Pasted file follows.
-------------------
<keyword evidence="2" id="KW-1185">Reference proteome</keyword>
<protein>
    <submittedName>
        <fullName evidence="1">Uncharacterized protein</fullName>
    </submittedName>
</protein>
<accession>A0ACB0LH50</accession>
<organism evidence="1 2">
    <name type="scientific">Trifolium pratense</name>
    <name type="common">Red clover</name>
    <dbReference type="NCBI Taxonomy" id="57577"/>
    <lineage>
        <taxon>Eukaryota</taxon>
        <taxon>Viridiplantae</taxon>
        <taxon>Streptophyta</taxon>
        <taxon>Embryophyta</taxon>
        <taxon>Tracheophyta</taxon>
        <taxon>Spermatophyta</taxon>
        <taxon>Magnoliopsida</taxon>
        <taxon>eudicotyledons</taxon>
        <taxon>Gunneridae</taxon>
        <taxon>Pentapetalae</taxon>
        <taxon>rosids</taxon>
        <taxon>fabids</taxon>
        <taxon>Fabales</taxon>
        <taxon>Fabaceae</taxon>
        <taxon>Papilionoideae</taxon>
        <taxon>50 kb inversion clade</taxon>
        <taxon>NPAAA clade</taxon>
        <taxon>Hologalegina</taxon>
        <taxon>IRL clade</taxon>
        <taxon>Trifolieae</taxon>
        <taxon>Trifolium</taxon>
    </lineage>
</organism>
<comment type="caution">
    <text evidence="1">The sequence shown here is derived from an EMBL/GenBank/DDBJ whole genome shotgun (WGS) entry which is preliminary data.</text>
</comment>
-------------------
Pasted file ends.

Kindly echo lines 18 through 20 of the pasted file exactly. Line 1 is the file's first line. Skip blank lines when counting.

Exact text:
        <taxon>Spermatophyta</taxon>
        <taxon>Magnoliopsida</taxon>
        <taxon>eudicotyledons</taxon>